Everyone at the Emoji Movie press day had internet trolls on their minds. When presenting preview footage from the animated film to a group of critics and journalists, director Tony Leondis brought up the idea that naysayers had already written the movie off. “In this scene,” Leondis said excitedly, “we see our heroes confront actual internet trolls, who are just hanging around criticizing people because they have nothing better to do.”
The energy among the cast and crew of The Emoji Movie is relentlessly, infectiously positive. Actor T.J. Miller, who plays the film’s hero, Gene the “meh” emoji, echoed a similar statement when speaking with Inverse. Perhaps to head off any questions about blowback they’ve received as artists working on what could be seen as a high budget, two-hour commercial for smartphones and apps, both Leondis and Miller are quick to interrogate why someone might not see The Emoji Movie. After watching the footage, which was admittedly light and fun, though peppered with references to actual products, it’s easy to see why Leondis perceives his film as a fun experience in addition to being a product of capitalism. Those things aren’t mutually exclusive, he seems to believe.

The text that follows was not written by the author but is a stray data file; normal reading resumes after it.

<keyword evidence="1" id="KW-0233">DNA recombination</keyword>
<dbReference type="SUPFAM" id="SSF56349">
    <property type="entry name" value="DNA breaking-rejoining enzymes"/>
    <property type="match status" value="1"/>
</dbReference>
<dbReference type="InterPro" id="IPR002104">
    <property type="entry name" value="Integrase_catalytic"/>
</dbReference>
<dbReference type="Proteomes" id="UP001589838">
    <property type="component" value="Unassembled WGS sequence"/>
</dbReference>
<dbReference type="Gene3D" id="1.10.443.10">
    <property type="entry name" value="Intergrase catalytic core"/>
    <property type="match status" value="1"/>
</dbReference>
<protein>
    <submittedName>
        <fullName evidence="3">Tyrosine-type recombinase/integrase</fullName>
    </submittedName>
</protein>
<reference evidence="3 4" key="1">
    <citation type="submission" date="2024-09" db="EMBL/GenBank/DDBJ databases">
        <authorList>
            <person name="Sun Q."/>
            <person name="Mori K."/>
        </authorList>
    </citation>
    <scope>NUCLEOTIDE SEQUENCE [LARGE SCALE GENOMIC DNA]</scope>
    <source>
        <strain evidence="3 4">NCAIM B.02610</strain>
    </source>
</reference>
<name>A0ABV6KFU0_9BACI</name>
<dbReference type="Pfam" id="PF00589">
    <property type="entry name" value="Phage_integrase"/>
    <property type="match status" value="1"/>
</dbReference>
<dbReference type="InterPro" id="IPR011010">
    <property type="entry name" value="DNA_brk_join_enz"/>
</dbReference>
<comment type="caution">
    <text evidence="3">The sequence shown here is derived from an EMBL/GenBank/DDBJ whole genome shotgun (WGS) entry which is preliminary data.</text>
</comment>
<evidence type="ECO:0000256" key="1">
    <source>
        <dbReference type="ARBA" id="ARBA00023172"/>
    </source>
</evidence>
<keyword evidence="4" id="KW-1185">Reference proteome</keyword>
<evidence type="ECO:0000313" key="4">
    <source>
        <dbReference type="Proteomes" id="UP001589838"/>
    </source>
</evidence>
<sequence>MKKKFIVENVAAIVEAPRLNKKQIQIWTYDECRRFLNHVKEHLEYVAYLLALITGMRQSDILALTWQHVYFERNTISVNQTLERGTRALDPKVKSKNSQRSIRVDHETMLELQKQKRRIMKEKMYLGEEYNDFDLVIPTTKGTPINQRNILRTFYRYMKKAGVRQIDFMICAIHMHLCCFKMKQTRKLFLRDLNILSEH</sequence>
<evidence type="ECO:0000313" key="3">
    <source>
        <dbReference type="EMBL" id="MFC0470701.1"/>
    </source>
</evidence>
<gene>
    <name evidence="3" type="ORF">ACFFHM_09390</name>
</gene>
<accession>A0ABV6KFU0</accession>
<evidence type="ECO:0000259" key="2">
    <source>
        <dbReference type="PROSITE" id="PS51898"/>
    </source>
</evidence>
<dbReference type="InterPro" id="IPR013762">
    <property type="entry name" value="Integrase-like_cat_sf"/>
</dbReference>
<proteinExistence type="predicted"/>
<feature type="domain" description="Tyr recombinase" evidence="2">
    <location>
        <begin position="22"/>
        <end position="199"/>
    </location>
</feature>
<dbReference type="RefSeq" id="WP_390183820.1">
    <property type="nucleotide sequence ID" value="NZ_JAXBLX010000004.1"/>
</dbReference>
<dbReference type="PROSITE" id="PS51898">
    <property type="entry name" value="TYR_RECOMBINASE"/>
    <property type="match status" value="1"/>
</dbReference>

In fact, speaking with Inverse at the Sony building, amid piles of cupcakes and plushies shaped by the poop emoji (voiced in the film by Patrick Stewart), and dancing people dressed in mascot-style costumes, Leondis explains that the The Emoji Movie was his pitch as an artist, not an imperative from a corporation.